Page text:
Reading, mostly. I read books that don’t quite satisfy me in some way, and I start thinking of how I would have handled that idea or situation differently. Or I read books that do some aspect of storytelling really well, and that inspires me to want to try a similar approach in my own writing.
Many times my ideas come out of realizing that nobody has written the particular type of story or created a character that I want to see in fiction (or at least, nobody that I know about): I find myself itching to fill that gap, so eventually I do.
Do you have a specific way of organizing your story ideas?
I’ve used the Scrivener writing software for my past three novels and find it very helpful, particularly because I’m not that organized. When I’m working on a book I end up with a million little dribs and drabs of ideas, as well as pictures that remind me of my characters, or photographs of locations mentioned in the book – it’s nice to be able to keep all of those things in one place.
I also keep a notebook by my bedside to jot down ideas as they come to me, so I’m not always rushing to the computer in the middle of the night!
Is there a limit to the number of plot twists that can be present in a book for YA or MG readers?
Too many plot twists can make a book seem shallow and contrived, or downright confusing. I remember reading a quite popular MG fantasy book to my son, who likes plenty of action and excitement in his stories, but we gave up about halfway through because there was so much happening that we were both getting numb and rather bored by it all.
Even a young reader needs time to breathe and think about what’s going on, and children are often more patient than we think with those quieter moments in the story.
You attended high school in Sudbury, Ontario, and also decided to set your novel, Ultraviolet, a psychological sci-fi thriller, in that city. You made a return trip to Sudbury as you were working on Ultraviolet. How did that trip aid your writing?
I spent nine years in Sudbury, so I had a pretty good feel for what it was like. But this particular trip helped to refresh my memory on specific, telling details about the city and its surroundings that I could add into the story. I took pictures and made notes of things Alison (my heroine) might see and experience, and tried to imagine how they would look through her eyes.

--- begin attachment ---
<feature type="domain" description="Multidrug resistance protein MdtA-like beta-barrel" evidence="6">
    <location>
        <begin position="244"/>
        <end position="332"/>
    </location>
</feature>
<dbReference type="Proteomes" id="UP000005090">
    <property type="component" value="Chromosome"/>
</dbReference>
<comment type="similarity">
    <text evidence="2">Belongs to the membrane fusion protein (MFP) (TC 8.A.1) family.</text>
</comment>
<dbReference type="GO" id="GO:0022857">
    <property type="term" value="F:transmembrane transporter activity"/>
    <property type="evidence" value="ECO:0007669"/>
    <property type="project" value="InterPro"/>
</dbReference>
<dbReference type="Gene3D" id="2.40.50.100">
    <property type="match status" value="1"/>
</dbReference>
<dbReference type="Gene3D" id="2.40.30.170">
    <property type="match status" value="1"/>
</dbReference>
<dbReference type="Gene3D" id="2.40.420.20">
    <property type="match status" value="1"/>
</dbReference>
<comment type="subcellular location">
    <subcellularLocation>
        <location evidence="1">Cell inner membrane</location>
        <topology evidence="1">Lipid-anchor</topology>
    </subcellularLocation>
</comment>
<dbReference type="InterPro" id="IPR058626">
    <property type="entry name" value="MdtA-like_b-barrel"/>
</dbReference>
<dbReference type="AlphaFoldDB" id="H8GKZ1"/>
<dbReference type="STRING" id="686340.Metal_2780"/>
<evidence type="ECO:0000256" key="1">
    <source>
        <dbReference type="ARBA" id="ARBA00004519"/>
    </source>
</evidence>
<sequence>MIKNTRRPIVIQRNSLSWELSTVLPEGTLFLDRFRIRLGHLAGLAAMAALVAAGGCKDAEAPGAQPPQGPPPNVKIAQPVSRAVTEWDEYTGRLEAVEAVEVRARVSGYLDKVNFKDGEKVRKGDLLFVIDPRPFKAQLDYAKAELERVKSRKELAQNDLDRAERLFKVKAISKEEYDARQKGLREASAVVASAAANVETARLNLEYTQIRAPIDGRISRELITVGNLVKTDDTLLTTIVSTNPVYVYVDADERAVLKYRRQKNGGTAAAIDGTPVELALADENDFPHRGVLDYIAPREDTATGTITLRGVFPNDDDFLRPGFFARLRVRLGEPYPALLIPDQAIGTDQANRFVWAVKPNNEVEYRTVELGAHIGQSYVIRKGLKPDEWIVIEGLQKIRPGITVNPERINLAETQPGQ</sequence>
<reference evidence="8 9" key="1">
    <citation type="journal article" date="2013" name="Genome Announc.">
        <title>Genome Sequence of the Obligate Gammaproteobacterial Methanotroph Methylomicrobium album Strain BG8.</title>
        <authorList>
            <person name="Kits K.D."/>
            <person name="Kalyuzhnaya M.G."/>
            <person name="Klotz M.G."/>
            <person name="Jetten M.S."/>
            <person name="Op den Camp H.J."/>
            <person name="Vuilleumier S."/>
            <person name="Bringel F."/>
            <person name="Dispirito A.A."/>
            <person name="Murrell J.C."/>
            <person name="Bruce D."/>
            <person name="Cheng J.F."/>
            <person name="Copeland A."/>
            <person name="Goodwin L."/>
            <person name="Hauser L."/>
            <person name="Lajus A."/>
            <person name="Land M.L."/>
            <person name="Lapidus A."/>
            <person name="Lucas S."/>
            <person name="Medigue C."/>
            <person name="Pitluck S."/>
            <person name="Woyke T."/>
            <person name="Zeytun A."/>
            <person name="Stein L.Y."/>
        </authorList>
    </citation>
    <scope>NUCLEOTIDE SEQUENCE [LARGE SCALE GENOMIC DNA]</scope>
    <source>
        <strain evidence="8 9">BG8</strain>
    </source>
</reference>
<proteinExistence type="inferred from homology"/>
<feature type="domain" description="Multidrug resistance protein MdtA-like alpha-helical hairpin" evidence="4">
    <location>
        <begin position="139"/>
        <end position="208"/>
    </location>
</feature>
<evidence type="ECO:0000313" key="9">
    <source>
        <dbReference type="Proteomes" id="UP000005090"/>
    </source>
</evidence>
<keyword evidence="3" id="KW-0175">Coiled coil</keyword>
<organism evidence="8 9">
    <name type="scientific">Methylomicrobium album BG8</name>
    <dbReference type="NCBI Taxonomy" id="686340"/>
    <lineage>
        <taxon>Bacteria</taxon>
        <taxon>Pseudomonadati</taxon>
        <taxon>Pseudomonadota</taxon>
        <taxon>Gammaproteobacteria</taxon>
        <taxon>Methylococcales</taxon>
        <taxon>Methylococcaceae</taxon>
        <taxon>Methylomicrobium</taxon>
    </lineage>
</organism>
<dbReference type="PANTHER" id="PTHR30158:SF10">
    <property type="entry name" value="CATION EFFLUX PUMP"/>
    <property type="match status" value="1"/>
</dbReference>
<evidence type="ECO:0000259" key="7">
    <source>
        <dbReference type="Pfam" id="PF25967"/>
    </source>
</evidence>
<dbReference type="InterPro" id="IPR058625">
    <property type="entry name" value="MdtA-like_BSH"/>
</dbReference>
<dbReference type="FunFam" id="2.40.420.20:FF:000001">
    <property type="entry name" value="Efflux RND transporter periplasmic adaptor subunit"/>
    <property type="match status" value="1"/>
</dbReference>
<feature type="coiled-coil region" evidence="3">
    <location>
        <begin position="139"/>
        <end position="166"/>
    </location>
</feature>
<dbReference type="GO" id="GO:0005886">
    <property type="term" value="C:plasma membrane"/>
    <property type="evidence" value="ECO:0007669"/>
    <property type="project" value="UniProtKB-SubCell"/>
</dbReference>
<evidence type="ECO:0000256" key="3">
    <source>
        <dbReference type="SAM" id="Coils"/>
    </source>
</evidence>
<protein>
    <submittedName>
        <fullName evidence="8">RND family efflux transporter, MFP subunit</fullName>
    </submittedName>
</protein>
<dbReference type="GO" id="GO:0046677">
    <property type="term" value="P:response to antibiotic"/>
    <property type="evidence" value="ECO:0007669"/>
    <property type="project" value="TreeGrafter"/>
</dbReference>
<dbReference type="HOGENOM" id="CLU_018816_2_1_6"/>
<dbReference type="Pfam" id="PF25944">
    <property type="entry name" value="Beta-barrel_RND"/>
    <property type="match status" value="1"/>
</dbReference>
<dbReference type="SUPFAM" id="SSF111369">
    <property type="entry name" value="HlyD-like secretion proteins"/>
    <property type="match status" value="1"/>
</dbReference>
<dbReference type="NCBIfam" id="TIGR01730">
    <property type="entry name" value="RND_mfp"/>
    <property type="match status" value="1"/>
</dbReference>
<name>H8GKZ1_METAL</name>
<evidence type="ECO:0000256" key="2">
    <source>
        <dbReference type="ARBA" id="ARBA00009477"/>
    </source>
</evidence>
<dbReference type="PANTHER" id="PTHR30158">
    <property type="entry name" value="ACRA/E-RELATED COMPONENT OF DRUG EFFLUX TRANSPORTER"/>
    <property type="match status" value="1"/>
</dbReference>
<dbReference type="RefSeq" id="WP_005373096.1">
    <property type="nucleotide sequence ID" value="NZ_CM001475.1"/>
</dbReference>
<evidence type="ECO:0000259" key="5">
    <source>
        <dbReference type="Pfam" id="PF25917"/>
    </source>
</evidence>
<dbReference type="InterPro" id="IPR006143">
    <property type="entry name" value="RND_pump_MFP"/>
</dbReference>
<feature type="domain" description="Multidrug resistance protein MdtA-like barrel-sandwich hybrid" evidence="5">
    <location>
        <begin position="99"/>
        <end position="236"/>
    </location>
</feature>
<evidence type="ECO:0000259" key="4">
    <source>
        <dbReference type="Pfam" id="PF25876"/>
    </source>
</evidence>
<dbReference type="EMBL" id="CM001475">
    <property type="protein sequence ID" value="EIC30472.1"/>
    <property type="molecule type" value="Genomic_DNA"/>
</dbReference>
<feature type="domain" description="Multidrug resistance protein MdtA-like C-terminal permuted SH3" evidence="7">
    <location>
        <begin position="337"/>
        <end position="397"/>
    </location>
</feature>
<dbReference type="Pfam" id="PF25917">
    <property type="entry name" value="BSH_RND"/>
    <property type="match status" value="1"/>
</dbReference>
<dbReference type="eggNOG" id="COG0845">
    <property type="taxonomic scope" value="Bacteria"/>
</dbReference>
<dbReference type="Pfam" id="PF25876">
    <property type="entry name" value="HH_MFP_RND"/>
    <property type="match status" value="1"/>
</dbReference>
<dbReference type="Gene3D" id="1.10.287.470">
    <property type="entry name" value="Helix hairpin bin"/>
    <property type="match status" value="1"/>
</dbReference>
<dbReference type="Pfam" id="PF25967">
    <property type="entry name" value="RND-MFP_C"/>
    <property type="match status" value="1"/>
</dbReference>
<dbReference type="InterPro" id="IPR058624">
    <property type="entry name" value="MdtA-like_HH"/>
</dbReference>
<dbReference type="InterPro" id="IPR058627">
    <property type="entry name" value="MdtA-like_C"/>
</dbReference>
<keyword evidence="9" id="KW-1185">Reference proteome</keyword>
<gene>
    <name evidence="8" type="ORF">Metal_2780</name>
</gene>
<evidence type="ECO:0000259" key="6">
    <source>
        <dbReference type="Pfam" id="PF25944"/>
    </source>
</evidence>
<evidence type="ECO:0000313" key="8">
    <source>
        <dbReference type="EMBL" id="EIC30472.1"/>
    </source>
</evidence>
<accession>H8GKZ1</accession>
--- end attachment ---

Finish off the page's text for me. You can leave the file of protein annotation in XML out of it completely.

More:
Have you attended any conferences or taken any workshops that have helped you to grow as a writer/author/speaker?
I went to a couple of SCBWI (Society of Children’s Book Writers and Illustrators) conferences in 2007 and 2008, which I found very encouraging – it was great to meet other children’s book authors, both aspiring and published, and learn that they had been through or were going through many of the same struggles as myself.
I wouldn’t say those conferences made a fundamental difference to my writing career as I’d already found an agent and got my first publishing contract by then. But I did find some of the information helpful in developing discipline and managing my time as a professional writer. I would definitely recommend SCBWI membership to anyone interested in writing for children.
What would you like to say to aspiring writers of MG and YA stories?
I’d like to encourage fellow believers in Christ who write for children and teens to consider taking up the challenge of writing for the general market. If a writer’s philosophy comes through naturally and inevitably in everything they write—and it should—then I’d love to see more stories written by people who love Christ, reflecting Biblical truths in a way that is real and relatable and appealing even to readers who don’t know Him.
Interview conducted by Jenny Burr.